Because sometimes I need a nudge.

bookshelvesIn a flurry of office-rearrangement heavily disguised as tidying, I paused to flick through some old writing magazines.  Surely, I thought, it was time to re-use their space.

With a heap of books waiting for their turn on a shelf, I had determined to be ruthless, but it’s hard to overcome a natural instinct for hoarding.  I decided to compromise, and rip out pages worthy of saving.  That’s how I found myself rereading an interview Debbie Taylor did with Helen Dunmore for Mslexia, back in 2002. It concluded with this quote from Dunmore:

The more you do creatively, the more you can do.  You have to keep the momentum going.  If you are a musician and you don’t keep building it into your fingers for several hours every day, you will lose your edge.  It’s the same with writing.  It isn’t really the output that matters.  Sometimes it’s just the act of doing it.

I don’t see creativity as this fragile little flame that needs to be cherished.  I see it as an immensely powerful aeroplane.  as long as you don’t deliberately keep turning off the runway and going back to the terminal, it will take you wherever you want to go.

I put the magazine back in place, left the heap of books in their corner by the bookshelf and sat down at my desk – in the pilot-seat.

Dorothy Sebastian pilot, 1929I don’t know about you, but I’m ready for take-off.

Reflections: Let’s Talk Book-Talk.

Zennor in darknessWow, what a day.  Zennor in Darkness, by Helen Dunmore, with eleven students.  I’m still buzzing.  Six hours of lively discussion and passionate debate.  We covered a lot of ground, and my plan had to be continually revised as we shared ideas, questions and insights.

What luxury, to spend the whole day focusing on one novel.  It has to be a strong story, to warrant that degree of investigation.  Why did I chose Zennor in Darkness?  Let me share my list of reasons, which are in no particular order:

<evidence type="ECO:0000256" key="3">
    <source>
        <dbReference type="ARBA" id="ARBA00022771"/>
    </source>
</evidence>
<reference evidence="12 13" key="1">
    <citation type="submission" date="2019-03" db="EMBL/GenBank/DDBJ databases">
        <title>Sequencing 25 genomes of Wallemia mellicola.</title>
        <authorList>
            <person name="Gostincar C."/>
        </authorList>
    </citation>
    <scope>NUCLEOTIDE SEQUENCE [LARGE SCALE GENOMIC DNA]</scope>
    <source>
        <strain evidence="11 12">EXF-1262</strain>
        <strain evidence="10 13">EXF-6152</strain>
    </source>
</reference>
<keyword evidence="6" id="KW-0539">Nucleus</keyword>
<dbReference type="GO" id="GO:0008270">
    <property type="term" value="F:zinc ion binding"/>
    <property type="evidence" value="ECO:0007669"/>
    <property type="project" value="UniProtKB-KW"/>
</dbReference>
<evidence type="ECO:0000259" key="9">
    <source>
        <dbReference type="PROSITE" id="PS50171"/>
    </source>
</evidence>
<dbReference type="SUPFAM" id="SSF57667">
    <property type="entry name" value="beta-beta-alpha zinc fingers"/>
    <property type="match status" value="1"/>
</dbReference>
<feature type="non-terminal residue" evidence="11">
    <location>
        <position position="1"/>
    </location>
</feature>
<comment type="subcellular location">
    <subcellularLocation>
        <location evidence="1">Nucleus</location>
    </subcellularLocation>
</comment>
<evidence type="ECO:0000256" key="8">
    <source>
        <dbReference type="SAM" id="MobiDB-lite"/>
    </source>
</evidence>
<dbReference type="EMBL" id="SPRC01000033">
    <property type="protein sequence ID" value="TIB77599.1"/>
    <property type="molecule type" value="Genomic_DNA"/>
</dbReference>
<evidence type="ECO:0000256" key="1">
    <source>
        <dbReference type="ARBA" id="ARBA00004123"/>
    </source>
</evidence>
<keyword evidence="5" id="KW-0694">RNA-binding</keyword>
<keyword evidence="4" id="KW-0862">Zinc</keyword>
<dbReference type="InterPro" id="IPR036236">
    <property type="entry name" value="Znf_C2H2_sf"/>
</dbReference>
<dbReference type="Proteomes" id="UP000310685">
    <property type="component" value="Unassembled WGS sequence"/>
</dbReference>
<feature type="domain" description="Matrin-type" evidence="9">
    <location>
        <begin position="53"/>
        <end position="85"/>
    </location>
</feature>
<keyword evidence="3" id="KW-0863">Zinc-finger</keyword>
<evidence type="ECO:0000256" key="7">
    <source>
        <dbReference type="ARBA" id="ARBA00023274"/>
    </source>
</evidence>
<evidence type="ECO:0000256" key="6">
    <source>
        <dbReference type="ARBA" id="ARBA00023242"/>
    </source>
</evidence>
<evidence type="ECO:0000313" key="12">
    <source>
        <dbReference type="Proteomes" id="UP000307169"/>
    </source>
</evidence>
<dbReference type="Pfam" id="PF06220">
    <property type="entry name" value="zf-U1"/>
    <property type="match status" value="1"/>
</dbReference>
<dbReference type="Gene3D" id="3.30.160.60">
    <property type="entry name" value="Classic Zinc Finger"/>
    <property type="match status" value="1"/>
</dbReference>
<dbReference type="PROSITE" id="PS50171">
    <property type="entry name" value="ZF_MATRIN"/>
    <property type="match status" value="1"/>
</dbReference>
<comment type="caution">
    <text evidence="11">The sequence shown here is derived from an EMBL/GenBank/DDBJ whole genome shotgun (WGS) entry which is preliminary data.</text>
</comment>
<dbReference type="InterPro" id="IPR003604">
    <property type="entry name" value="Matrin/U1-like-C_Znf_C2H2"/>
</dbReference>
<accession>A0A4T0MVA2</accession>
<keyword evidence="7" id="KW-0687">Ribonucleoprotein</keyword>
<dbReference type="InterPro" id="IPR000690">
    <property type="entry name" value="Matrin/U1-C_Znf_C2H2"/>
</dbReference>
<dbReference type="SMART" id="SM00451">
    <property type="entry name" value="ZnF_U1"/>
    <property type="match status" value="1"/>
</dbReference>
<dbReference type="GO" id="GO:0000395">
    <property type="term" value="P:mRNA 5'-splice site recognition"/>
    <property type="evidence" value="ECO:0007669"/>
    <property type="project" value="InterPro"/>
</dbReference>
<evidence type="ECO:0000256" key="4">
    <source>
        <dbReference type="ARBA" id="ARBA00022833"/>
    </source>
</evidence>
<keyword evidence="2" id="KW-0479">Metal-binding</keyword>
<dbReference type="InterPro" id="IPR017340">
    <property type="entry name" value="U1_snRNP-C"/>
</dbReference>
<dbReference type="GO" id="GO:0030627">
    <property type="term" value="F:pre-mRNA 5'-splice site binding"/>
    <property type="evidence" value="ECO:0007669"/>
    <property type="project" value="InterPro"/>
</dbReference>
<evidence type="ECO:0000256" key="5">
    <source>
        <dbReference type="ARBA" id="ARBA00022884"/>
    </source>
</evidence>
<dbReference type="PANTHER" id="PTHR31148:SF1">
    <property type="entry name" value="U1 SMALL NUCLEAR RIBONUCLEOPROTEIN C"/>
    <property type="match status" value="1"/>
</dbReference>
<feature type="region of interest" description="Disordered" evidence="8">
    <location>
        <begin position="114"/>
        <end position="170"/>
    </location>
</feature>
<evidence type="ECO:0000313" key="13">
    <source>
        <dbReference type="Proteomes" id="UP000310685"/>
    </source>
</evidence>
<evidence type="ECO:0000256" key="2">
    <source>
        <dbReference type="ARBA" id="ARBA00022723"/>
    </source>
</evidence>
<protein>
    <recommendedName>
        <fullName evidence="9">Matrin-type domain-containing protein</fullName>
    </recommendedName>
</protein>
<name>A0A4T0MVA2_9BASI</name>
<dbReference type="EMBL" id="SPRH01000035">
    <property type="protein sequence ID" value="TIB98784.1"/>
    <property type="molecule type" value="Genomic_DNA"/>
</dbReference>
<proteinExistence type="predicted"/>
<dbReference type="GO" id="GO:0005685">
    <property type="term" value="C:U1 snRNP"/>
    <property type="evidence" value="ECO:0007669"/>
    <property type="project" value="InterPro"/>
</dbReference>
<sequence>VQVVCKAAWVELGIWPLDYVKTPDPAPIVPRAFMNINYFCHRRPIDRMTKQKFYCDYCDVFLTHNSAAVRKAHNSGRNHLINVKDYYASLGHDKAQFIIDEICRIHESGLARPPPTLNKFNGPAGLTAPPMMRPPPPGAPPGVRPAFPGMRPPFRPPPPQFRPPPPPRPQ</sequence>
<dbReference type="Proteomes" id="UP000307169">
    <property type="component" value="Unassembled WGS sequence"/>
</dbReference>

• It’s got a generous cast of engaging, rounded characters.
  • It describes working class lives in St Ives and Zennor.
  • There are believable descriptions of how life was for people experiencing the first world war from ‘the home front’.
  • It includes two ‘real’ people, who lived extraordinary lives – DHL and his wife, Frieda.
  • The style of writing is varied.
  • The scenery is beautiful.
  • It investigates history, religion and family.
  • It deals with issues around secrecy and knowledge.
  • It has a tingle factor.
  • It fits in with the WWI commemoration themes of this year.

And that was just after the first read.  On my second, closer study of the novel, I began to extend and refine my list.  I added themes, patterning and the one that intrigued me most, how do we feel about fictionalizing DH Lawrence & Frieda?

Well, I thought, it depends on how much of their part in the story is fiction: it was the beginning of a quest that took me from my bookshelves, to the library catalogue, through bookstores (new and second-hand) and surfing about the internet.  I gathered my evidence, took it to the day school and set it before the rest of the group.  Their enthusiasm matched mine.

The result?  An exhilarating day of debate and discussion.  At the conclusion, most of us went home to read more Dunmore, and I’m going to revisit DHL’s novels.

So, if you’re looking for a suggestion for a book-club read, and you haven’t already tried, Zennor in Darkness, why not add it to you reading list?

dhl & frieda